A glimpse of Hell – Mary

Mary was surprised when she woke up. She could still remember the blows and the searing pain as the knife had been thrust into her, the terrifying memory of her neck being opened up forefront in her thoughts.

How the hell was she still alive?

The air around her felt clean, a crisp chill caressing her nostrils. There was something on the edges of it, an odour that was alien to her. The inhale irritated her throat, a cough threatening, only to never materialise. It wasn’t just her breathing, either, her whole flesh seemed to be filled with itches and tiny torments that niggled at her.

A white ceiling met her eyes, and she moved her head to take in the unfamiliar surroundings. White walls in a room with no windows or furniture other than the bed she was in. The door to the room was partly open, which was reassuring. An open door told her she wasn’t a prisoner.

From outside that door, she could hear voices.

A thin sheet covered her body, and she pulled it aside to find herself naked. There were no signs of the injuries she had sustained at the hands of her attacker, her pawing hand finding no bandages or lacerations in her neck.

How could this be?

Was she in some sort of hospital room? She saw no monitoring equipment, but the sterility suggested a medical facility, which would make sense considering what had been done to her. The feel of the knife plunging into her jugular flashed into her mind, Mary’s hand shooting up to her neck. A gasp escaped her lips. The memory had been associated with very real pain. Withdrawing her hand, she held it up, shaking before her face, the fingers mercilessly free of blood.

Somebody walked past her room, the figure briefly visible.

“Hello?” Mary shouted. Had the person heard her? Slipping her legs over the side of the bed, she gingerly stood, wrapping the thin sheet around her. The floor was cold, and despite the visual evidence, it felt wet, as if it had been coated in a thin jelly. The sheet also looked clean, but it felt dank, as if it had been left in a dark and damp basement.

Nothing felt right here. Nothing felt comfortable.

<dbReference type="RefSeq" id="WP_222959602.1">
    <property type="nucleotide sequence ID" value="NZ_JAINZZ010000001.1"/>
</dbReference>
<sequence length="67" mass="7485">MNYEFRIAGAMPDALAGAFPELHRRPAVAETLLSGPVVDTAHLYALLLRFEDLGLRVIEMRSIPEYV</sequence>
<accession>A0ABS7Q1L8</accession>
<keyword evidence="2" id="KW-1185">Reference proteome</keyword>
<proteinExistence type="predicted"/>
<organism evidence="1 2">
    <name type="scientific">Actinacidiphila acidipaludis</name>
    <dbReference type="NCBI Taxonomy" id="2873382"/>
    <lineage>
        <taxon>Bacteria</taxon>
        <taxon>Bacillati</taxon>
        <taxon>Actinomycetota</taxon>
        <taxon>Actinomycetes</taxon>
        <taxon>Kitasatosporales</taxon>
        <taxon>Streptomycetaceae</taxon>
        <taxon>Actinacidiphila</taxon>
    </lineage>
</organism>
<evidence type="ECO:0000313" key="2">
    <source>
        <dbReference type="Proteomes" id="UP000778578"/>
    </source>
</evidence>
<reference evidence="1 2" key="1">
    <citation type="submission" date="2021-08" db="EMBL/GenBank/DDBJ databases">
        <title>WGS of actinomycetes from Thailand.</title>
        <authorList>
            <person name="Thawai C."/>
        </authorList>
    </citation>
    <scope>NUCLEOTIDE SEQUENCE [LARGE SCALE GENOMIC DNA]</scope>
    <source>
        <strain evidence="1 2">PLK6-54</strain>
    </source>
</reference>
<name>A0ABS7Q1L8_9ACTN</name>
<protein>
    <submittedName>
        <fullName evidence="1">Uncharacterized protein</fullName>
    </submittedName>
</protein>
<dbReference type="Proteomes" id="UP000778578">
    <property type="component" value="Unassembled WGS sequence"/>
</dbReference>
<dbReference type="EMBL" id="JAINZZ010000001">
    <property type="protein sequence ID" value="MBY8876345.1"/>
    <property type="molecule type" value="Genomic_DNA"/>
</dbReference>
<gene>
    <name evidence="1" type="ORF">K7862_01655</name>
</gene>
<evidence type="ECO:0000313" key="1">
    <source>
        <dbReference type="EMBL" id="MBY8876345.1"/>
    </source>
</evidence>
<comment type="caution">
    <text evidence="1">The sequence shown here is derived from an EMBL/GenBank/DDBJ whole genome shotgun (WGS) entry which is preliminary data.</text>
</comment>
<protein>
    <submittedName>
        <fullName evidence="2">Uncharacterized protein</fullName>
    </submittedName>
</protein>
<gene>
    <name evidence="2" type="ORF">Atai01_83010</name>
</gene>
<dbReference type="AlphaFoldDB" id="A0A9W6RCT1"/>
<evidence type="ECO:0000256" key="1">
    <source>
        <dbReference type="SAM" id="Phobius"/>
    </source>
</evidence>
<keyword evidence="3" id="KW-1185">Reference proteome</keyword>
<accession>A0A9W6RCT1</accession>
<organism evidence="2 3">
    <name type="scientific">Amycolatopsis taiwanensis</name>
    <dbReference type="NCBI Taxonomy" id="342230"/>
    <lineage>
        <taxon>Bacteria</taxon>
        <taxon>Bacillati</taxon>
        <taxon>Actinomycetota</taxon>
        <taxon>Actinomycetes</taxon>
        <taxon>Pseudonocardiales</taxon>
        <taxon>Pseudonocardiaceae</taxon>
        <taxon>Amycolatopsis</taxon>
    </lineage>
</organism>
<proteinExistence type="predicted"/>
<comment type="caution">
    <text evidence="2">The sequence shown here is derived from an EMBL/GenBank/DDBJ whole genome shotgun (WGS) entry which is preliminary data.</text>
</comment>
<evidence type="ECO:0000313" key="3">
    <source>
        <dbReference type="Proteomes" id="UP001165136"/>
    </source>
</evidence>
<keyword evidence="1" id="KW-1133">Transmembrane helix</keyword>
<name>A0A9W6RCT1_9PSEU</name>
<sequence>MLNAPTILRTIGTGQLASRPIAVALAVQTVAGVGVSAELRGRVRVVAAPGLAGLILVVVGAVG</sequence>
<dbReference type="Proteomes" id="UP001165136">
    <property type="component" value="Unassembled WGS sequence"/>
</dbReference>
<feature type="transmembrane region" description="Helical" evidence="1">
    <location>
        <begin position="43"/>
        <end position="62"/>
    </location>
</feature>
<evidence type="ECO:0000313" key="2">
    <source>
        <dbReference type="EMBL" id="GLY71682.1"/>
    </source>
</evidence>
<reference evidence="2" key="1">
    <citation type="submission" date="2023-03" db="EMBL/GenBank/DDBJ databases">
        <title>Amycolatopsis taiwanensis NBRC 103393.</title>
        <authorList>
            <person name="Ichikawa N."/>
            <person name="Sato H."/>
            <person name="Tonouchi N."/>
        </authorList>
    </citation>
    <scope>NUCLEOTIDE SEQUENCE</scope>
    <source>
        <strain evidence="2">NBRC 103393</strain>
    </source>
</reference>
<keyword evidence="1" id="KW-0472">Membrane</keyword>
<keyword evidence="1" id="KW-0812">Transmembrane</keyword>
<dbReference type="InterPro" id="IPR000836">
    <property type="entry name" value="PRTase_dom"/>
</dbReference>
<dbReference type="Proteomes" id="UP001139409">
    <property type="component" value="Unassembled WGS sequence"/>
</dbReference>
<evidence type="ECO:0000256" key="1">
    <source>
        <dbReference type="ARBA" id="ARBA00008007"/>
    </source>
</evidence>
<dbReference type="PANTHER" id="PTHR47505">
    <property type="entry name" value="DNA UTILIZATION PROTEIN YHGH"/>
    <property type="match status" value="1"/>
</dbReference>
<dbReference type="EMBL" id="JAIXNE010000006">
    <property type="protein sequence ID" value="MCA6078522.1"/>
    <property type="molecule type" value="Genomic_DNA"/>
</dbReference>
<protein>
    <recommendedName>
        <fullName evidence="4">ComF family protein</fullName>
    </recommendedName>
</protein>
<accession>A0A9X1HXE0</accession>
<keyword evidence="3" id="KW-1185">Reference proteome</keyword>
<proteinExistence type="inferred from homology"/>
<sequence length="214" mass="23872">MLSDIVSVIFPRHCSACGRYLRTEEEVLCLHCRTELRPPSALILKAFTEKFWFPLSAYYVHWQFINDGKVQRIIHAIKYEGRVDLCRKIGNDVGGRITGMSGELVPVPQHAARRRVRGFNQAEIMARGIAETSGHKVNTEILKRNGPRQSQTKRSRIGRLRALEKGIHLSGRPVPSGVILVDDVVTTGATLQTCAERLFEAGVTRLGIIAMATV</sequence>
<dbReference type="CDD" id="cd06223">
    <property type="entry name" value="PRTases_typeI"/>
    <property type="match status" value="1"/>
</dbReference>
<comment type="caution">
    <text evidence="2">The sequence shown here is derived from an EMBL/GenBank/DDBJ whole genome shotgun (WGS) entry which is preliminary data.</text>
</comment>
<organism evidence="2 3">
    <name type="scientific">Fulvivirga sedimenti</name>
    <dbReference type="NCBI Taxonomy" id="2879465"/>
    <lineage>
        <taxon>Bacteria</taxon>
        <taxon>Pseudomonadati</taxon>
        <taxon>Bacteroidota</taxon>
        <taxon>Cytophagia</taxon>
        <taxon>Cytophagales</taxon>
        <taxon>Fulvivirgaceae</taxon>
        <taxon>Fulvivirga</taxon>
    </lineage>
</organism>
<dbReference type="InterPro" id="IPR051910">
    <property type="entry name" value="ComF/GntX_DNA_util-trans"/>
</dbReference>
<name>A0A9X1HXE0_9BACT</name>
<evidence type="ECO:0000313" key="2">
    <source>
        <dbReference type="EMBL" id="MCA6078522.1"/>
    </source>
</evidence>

Above her, the lights flickered. The disruption was accompanied by a sound, a harsh clanging that resonated all around her. It wasn’t loud enough to cause her physical pain, but it was of sufficient volume that you couldn’t ignore it. Briefly, the lights in her room went out. Still partly illuminated by the corridor, she felt more than saw the room shift around her.

When the lights came back on, the room had shrunk, the bed having disappeared. The moisture on the floor, as invisible as it was, became older, the sheet now giving off a foul odour. Her makeshift garment still looked fresh and clean, but it felt rank, so much so that Mary chose to let it fall to the floor and expose her nakedness.

As unbelievable as it seemed, the discarded fabric began to twist and gyrate when it hit the floor. It slithered off into the corner of the room, where it began to fold in on itself.

The lights winked out again. When their illumination returned, the room had shrunk even more, the sheet no longer present. The light was different now, harsher, leaving shadows where none should be possible. The pristine whiteness of the walls was also gone, a deep black mould spreading across every surface.

Mary knew she couldn’t stay in this room. Despite the madness of the situation, she had no choice but to take her naked self into the corridor.

The corridor was a complete contrast to the room she had left. The floor was dry and warm, a pleasant breeze circulating. The corridor was pure white and long, stretching off into the distance in both directions. She turned her head each way, unsure of which way to turn. There were hundreds of doors along both walls, some open, but most closed. Mary turned to look back into her room, but the door she used had been replaced by a blank, sterile wall.

“What the…?” How was that possible? How could a door disappear like that?